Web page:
Homily for 14th Sunday Ordinary Time

Dr. Brant Pitre is a professor of Sacred Scripture at Notre Dame Seminary in New Orleans, Louisiana. He is the bestselling author of Jesus, the Tribulation, and the End of Exile and Jesus and the Jewish Roots of the Eucharist. In a video, he comments on the biblical foundations of the numbers mentioned in today’s Gospel.

The number 70 (or 72) plays a key part in today’s Gospel. It is a number that has special significance in the Old Testament. In Exodus 24 Moses appointed 70 priestly elders. They were to offer sacrifice and act as intermediaries between God and the 12 tribes of Israel. Later, in Numbers 11, on the advice of his father-in-law, Moses appoints then to help him govern those same 12 tribes. Following the appointment, the 70 receive the “Spirit” to do the task that has been assigned to them. Earlier, in Genesis 11, the Bible presents a long genealogy of Noah and his sons Shem, Ham, Japheth, etc.. This is known as the “Table of the Nations. It represents all peoples in the world.

The number of people chosen was not coincidental.

  • 1 is the person at the top. It was Moses in the Old Testament; it is Jesus in the New Testament.
  • As the #1 High Priest, Moses is the “first among equals” in the community of worship. Aaron, Nadab and Abihu are the three who appointed Moses in his High Priest role. In the New Testament, Jesus has the role of “High Priest.” Peter, James and John are the important supporting roles of offering sacrifice for the people.
  • The 12 Apostles are the New Testament “12 Tribes of the “new” Israel.”
  • The 70/72 represent the gentile nations to whom the Good News will be proclaimed.

The Sanhedrin contained 70 members with 1 High Priest. It was no coincidence that Jesus chose 70 disciples to go out on behalf of his ministry. Jesus is making a claim of authority. He is establishing a new priestly hierarchy in order to spread the Gospel to all the nations. This would not have been lost on the Jewish leaders. They would have found this a tremendous threat to their power and religious authority.

These hierarchies of numbers represent community. They also indicate that the community was arranged according to a hierarchy. Different people in the community were placed at different levels. They had different roles, responsibilities and authority depending on those roles.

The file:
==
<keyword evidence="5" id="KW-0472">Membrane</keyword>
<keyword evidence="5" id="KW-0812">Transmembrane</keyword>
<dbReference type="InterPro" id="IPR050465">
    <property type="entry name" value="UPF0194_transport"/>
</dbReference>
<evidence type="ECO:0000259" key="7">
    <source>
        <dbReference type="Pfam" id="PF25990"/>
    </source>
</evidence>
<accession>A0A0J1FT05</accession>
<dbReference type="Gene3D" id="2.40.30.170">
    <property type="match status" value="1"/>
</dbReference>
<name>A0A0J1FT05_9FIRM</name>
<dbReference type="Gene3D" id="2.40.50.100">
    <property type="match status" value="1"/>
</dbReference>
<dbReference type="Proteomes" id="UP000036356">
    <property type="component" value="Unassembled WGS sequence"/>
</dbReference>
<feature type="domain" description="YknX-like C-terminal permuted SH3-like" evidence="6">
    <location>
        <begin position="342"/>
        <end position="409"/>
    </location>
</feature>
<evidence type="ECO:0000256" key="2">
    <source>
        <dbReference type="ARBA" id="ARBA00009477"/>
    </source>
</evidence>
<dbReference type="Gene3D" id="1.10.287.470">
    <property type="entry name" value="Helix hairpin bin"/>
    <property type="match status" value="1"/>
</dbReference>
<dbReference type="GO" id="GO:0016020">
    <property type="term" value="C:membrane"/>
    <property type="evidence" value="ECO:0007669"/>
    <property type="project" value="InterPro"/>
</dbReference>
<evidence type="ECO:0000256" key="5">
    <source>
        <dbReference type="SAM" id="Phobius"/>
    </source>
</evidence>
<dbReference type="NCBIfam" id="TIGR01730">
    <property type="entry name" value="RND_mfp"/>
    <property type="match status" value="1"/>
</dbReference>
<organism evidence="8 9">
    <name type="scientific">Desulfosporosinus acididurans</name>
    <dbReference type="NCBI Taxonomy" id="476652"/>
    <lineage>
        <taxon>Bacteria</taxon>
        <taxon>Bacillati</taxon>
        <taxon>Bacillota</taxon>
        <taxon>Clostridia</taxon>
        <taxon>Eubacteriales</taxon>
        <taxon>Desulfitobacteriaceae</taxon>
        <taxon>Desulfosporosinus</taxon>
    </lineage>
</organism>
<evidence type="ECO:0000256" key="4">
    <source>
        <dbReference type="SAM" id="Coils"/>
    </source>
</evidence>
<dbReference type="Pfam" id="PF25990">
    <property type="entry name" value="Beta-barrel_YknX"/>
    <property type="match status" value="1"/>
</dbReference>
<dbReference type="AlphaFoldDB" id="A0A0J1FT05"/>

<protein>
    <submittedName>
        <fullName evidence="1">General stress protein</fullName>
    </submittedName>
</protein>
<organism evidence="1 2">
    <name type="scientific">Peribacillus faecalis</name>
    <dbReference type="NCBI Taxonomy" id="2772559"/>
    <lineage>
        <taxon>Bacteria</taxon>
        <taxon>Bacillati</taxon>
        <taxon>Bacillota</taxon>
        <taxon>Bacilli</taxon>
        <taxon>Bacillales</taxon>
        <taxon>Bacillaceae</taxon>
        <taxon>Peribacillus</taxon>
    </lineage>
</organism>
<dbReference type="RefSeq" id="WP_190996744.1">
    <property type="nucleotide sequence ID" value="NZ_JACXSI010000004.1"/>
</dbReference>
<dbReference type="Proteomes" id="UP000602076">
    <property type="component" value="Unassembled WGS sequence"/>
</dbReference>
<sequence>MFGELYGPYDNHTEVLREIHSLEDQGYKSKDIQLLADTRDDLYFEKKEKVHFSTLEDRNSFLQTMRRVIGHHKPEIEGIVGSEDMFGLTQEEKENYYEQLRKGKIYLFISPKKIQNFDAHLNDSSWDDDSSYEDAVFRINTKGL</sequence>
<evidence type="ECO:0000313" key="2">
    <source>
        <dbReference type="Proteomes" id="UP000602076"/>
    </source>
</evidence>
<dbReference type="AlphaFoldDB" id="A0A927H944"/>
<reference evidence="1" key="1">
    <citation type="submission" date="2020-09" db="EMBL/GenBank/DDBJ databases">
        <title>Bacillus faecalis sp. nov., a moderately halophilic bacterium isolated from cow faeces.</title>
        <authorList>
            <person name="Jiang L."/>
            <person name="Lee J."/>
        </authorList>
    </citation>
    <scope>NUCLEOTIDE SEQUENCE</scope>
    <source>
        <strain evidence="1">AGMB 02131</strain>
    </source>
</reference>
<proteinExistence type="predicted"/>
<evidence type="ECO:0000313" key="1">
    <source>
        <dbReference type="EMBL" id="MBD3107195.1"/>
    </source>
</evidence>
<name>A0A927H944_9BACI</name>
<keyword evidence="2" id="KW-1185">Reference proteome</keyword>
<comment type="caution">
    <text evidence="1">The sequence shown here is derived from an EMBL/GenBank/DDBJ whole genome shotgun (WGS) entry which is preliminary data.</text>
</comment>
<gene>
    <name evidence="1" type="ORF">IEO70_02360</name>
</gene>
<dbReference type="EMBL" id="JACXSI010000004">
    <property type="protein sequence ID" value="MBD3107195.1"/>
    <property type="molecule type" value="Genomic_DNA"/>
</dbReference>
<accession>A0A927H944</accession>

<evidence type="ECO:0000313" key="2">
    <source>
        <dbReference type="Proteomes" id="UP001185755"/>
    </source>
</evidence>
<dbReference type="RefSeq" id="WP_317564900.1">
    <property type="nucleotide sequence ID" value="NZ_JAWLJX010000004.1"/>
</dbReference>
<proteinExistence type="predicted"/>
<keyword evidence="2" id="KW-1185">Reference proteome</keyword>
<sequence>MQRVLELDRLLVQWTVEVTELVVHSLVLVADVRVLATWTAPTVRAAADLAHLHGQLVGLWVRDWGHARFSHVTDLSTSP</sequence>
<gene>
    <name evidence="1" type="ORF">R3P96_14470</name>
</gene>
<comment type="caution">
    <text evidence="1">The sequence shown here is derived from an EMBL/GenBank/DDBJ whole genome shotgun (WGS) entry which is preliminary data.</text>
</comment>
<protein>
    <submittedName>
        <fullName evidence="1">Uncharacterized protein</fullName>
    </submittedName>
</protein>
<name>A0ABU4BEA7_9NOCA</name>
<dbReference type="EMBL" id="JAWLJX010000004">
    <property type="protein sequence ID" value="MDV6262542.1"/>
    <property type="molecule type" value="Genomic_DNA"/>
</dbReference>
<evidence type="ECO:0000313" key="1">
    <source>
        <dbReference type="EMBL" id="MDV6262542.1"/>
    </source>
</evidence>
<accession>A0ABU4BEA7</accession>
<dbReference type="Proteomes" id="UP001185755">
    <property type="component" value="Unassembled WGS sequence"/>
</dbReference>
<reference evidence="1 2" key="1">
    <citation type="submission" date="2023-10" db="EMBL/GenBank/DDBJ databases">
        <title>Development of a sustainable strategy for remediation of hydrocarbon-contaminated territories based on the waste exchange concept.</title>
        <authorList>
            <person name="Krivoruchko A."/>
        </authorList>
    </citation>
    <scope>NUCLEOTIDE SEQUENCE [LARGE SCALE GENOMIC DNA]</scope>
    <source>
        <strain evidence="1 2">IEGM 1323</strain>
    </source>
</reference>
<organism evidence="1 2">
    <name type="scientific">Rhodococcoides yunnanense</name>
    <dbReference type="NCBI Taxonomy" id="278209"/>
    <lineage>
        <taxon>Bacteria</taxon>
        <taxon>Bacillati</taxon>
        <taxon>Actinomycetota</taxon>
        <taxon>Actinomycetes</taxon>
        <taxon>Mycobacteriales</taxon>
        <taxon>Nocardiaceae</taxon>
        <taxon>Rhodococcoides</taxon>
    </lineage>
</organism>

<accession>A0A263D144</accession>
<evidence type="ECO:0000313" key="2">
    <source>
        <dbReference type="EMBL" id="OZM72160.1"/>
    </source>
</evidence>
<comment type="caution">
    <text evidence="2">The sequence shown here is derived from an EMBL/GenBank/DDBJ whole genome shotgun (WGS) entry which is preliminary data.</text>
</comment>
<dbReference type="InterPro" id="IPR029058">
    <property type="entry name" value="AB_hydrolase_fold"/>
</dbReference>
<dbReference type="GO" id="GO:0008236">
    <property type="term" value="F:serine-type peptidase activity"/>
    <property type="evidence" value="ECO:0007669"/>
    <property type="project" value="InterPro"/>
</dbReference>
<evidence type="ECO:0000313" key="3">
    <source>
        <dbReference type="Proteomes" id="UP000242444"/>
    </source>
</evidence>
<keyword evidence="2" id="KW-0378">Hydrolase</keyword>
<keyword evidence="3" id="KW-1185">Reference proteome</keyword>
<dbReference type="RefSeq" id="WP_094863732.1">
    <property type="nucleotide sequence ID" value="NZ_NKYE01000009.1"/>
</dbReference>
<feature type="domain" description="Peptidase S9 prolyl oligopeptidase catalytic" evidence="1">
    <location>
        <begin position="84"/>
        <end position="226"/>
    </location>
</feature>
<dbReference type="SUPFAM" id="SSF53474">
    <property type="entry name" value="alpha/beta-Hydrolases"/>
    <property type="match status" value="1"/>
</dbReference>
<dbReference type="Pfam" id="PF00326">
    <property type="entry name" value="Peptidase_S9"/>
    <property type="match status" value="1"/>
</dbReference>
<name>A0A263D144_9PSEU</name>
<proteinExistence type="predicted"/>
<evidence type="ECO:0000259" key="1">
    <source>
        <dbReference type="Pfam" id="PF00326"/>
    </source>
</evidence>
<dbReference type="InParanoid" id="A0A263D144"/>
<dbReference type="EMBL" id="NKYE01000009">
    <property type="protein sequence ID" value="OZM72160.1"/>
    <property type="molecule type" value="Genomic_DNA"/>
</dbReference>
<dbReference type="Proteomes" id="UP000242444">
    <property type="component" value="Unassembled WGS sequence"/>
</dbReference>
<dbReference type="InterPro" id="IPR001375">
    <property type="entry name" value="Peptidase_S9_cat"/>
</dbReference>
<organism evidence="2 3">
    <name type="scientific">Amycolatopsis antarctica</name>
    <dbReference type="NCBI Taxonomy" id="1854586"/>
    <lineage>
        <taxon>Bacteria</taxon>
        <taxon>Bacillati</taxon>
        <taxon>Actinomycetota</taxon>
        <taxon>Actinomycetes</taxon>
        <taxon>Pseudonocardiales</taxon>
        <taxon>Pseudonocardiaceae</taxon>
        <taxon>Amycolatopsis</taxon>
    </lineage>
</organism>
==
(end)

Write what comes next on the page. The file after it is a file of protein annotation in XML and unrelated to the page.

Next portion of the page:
This has special significance for the church today. Michael Gormley (aka “Gomer”) and his friend Luke were students at the Franciscan University of Steubenville. They host the podcast “Catching Foxes.” They talk about the significance of the Christian community on their podcast starting at about 52 minutes. They comment that a person cannot understand who they are outside of the community. They also make the claim that the current status of a Catholic parish in decidedly not “community.”  Catholic community has to be more than, “I know and like a bunch of people I go to Church with.”

Gomer tells the story about a friend of his who tried to live in an intentional “Mustard Seed-like” community. He quit after a few weeks saying, “I couldn’t stand living with one particular person. There was no way I  couldn’t see me living hours and hours with that person for weeks on end.” Another friend of Mike’s, who happened to be a monk, was nearby and heard this comment. He said, “That’s absurd. I can’t stand half of the men I live with in my community. That’s What community is all about, why you intentionally make a decision.”

This “sticking to it” idea was strongly emphasized by Bishop Barron in his new book Letter To A Suffering Church. It is discussed in another podcast by Bishop Barron and University of Toronto Professor of Psychology and clinical psychologist, Jordan Peterson. They say that the idea of leaving the Church because of the scandal, the bishops, the problems is not only cowardly, it’s absurd and dangerous. What’s next? Your marriage? Your country? You are never going to know unless you stay in the community and fight for the community.

Gomer and Luke counter the knee-jerk counter argument by people who want to leave or have already left.  They point to all of the horrible things that have happened in the Church in recent decades. Luke lays out two poignant questions:

  1. Is there something there that needs to be addressed?
  2. Are people addressing it in a just, loving, Holy, healthy way?

Those two are being approached as mutually exclusive in today’s society and by today’s Catholics. It is a fight between “justice vs. mercy” and “perfect victims vs. perfect transgressors.” The problem is that there is no “exit strategy’ proposed. If you leave the community, where is the transformation? Where is the transcendence? Where are reconciliation and redemption?

People are being called to stay and fight. They are being called to determine where on the hierarchy they have been placed by God. What is their authority at that level? What is their task at that place?  Scripture scholar Eleanore Stump writes that,

The moral of the story is that there isn’t room for hanging back when the Lord calls you. If you hesitate, if you think of an excuse to postpone answering the call, you aren’t really hearing the Lord calling; and so you aren’t really going to follow him either, not now, not later. That is why in the Gospel Reading Jesus says that no one who sets his hand to the plow and looks back is fit for the kingdom of Heaven.

You are definitely being called to, not only someTHING but also a somePLACE associated with a someONE.


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